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WFT Daily: It's All About Gap Control

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The Washington Football Team's defense huddles together before the New York Giants run a play on Nov. 10, 2020. (Elijah Walter Griffin Sr./Washington Football Team)

The 2020 season is here, and we have you covered as the Washington Football Team progresses through its inaugural campaign under head coach Ron Rivera. Stay up to date with "WFT Daily," which comes out every weekday evening.

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The New York Giants ranked 27th in rushing offense heading into Sunday's matchup against the Washington Football Team, but no one would have guessed that based on their performance in a 23-20 win at FedExField.

Despite being without starting running back Devonta Freeman, the Giants ran for 166 yards and a touchdown on 35 attempts. Backups Wayne Gallman and Alfred Morris rushed for a combined 135 yards and helped the team average 4.7 yards per attempt.

Washington, which ranks 23rd against the run, allowed the Giants to play well above their average of 98.5 yards per game. The key to the defensive breakdown, head coach Ron Rivera said after the game, was issues with gap control.

"We had a couple guys that got knocked out of the gap," he said. "We had a couple guys that were late to their gap. As we get a chance to watch the tape and really see who, why and how, those things will be worked on and corrected."

The lapses were noticeable on the first drive of the game. On a 2nd-and-4, Gallman burst up the middle for a seven-yard run and wasn't touched until he reached the first-down marker. Then, after the Giants recovered a muffed punt, Gallman ran untouched up the middle for a two-yard score.

"You have to tip your hats to them," linebacker Jon Bostic said after the game. "They were doing some good things offensively that we haven't seen before. But at the end of the day, we still have to go make those plays. We've got to make those corrections on the sideline. When we make those corrections on the sideline, we have to make sure we go out and execute what we are being coached on."

The biggest errors came in the second quarter when Morris broke off a 20-yard run down the right sideline followed by a 12-yard rumble up the middle.

Rivera had an easy solution to the problem: players need to buy into the system and learn their responsibilities.

"You get into your crease and you hold your crease," he said. "As we work our way vertically to the quarterback and there's a run, you become disruptive. That's the thing that we have to do and what we've got to do to be successful as a football team."

Washington is certainly capable of playing better; it held the Philadelphia Eagles to 57 rushing yards in Week 1 and the Dallas Cowboys to 83 yards in Week 7. It will have a chance to improve against the Detroit Lions, who rank 24th in rushing offense.

The caveat is that the defense will be facing former Washington running back Adrian Peterson, who knows the defense well. The 35-year-old back currently has 350 yards on 93 attempts and played well in training camp before being released. Washington will need a good week of practice to prepare for the future Hall of Famer.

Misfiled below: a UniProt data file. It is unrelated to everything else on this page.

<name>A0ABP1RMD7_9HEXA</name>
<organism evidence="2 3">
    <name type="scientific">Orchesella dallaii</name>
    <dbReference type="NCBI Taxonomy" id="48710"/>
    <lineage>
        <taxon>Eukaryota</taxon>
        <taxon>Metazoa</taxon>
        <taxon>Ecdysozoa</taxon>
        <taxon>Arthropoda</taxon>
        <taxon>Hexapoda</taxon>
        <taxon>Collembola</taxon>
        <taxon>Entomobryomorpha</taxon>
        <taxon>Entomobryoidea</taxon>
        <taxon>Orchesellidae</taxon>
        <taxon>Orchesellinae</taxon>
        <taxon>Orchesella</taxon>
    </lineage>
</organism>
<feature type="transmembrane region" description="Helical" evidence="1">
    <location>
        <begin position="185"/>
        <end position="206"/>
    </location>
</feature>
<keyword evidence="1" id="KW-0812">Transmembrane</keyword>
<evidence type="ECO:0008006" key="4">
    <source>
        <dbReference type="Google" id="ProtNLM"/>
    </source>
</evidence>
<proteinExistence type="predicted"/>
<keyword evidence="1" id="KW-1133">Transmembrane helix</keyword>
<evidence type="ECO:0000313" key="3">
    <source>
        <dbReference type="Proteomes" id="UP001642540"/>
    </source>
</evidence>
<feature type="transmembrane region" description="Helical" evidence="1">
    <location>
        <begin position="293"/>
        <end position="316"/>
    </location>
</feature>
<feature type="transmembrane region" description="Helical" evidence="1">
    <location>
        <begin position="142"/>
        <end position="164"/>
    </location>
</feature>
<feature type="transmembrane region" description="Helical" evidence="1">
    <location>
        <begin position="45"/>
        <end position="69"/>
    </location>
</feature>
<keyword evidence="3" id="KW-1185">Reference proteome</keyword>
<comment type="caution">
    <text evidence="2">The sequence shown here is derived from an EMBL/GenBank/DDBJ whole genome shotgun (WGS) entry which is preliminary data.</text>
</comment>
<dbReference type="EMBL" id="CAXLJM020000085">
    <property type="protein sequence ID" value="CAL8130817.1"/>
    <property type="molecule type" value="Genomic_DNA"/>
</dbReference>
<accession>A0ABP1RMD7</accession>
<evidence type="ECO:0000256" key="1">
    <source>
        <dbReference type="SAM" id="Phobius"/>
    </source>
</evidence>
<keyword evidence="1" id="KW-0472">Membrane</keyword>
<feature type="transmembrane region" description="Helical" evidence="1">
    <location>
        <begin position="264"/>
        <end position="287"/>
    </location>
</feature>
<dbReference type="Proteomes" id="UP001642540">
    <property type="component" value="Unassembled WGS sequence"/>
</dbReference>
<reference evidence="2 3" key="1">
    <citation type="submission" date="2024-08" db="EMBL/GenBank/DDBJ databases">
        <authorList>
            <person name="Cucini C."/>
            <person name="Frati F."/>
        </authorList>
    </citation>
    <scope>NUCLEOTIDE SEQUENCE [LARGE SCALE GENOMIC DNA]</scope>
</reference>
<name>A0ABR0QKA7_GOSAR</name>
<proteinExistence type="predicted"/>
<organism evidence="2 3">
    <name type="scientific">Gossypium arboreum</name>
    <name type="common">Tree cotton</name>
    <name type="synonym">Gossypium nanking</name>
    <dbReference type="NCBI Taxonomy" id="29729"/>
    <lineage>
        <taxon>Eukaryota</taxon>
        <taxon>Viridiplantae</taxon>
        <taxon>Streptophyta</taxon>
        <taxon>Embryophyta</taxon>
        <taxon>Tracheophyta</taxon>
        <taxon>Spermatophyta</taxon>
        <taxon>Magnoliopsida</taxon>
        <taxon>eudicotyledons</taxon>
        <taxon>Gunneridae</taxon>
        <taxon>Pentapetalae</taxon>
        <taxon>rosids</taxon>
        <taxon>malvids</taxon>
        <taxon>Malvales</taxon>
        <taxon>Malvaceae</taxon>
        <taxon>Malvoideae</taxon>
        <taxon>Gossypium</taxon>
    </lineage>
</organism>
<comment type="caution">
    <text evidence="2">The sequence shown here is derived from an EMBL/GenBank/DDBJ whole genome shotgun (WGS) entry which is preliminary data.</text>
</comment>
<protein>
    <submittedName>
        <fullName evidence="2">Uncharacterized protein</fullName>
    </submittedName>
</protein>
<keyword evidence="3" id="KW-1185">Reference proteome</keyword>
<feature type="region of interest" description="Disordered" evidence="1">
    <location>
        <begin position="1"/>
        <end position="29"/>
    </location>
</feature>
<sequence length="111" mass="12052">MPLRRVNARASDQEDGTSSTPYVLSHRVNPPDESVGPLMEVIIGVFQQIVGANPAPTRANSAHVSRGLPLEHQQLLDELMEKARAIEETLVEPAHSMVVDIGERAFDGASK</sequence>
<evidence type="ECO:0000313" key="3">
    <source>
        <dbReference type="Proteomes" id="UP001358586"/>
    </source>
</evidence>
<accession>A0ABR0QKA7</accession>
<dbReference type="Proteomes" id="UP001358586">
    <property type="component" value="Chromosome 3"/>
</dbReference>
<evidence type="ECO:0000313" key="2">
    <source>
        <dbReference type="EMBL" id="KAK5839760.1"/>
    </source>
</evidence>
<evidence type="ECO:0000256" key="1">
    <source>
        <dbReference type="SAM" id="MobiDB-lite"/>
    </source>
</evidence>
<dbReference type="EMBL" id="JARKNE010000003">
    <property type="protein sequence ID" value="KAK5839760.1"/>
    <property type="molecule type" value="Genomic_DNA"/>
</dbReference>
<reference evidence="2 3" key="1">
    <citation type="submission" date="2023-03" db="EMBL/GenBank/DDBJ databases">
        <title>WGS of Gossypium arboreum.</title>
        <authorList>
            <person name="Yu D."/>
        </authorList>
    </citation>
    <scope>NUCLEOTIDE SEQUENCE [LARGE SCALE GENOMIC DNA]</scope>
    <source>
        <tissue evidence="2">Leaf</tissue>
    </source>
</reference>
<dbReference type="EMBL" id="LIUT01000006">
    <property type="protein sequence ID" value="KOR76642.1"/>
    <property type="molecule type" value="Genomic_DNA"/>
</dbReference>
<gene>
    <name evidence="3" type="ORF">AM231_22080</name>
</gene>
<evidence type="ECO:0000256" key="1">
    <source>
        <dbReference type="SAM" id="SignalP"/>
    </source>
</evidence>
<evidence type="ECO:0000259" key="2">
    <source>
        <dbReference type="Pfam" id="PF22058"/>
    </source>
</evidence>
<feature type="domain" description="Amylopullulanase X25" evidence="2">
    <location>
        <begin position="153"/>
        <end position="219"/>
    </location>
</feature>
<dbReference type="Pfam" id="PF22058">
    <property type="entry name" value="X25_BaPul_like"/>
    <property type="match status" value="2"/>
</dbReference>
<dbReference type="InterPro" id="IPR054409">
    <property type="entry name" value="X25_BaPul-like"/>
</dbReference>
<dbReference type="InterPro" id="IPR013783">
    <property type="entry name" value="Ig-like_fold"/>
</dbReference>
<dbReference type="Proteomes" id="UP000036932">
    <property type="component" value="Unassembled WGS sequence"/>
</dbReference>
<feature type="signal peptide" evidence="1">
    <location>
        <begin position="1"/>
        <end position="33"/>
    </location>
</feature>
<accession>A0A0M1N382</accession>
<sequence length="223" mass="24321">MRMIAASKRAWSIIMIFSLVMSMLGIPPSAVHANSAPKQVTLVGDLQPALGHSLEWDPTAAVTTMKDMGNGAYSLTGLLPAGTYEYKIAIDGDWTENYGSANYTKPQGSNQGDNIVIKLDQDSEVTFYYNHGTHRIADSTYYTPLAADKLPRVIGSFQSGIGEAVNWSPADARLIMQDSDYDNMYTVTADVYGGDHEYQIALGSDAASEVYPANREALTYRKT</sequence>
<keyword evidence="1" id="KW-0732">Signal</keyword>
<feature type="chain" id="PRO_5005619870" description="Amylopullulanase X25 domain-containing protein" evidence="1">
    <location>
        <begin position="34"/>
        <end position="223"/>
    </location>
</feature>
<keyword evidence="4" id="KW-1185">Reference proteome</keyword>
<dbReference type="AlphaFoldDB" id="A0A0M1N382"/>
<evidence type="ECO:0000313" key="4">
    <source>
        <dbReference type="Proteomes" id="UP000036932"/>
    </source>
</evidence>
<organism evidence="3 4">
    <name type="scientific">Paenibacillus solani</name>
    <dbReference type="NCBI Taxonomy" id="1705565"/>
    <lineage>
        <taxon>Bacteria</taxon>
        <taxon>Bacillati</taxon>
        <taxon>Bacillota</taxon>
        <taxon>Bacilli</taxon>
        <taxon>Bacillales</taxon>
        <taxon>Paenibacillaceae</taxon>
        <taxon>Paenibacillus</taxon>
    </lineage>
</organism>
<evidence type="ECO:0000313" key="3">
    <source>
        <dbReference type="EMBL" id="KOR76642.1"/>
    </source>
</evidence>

"The nice thing about the style of defense we play is when you play gap control, you know where the ball's going," Rivera said. "You can basically see who's not doing their job. It's a thing that we've got to try to get corrected and make sure we're doing our job."

Quick Hits

-- Terry McLaurin breaks down his touchdown: Washington faced a 1st-and-10 from its own 32-yard line when Alex Smith took the snap for the third play of the drive. McLaurin, lined up as the right slot receiver, ran a drag route and turned his head before Smith fired the ball in his direction. The pass was delivered in tight coverage, so he didn't expect to break free once he made the catch, but he was able to slide out of defensive back Isaac Yiadom's tackle, allowing him to sprint for the end zone on a 68-yard score.

"It was a play that we've been practicing. It's been in our playbook since day one. ...Shoutout to Isaiah [Wright] and the other receivers. They kept fighting to give me an open lane to run for a touchdown. That was a big play for us. Alex gave me a chance, and that's all I can ask for."

-- Jon Bostic knows the defense isn't playing good enough: Bostic knew it without Rivera having to mention it after the game: the way the defense played against the Giants was not good enough. The unit only allowed three points in the second half, but that was after it had spotted New York a 20-3 halftime lead. Everyone has to play better, he said, and that means playing consistently for the entire game.

"For us, as a team, we know we're right there. We can't keep talking about it. We have to make sure when we're putting this preparation in during the week [that] we are practicing hard. We love the way we're practicing. We just have to make those plays in the game when the time comes."

-- Winning the turnover battle: Washington committed five turnovers against the Giants, four of which came from the offense. That is not a formula that will lead to wins, but Bostic said the defense has to do its part as well. The unit has to force fumbles or interceptions, and for just the second time all season, Washington could not get either. Bostic knows that cannot happen.

"For us, we love to win the turnover battle. We lost that today. We didn't give our offense any type of momentum. [The Giants] did a good job on defense. They were turning the ball over, setting their offense up in good field position...and that creates momentum. And for us, we didn't do that for our offense. So that is definitely a reason why we lost this ball game."

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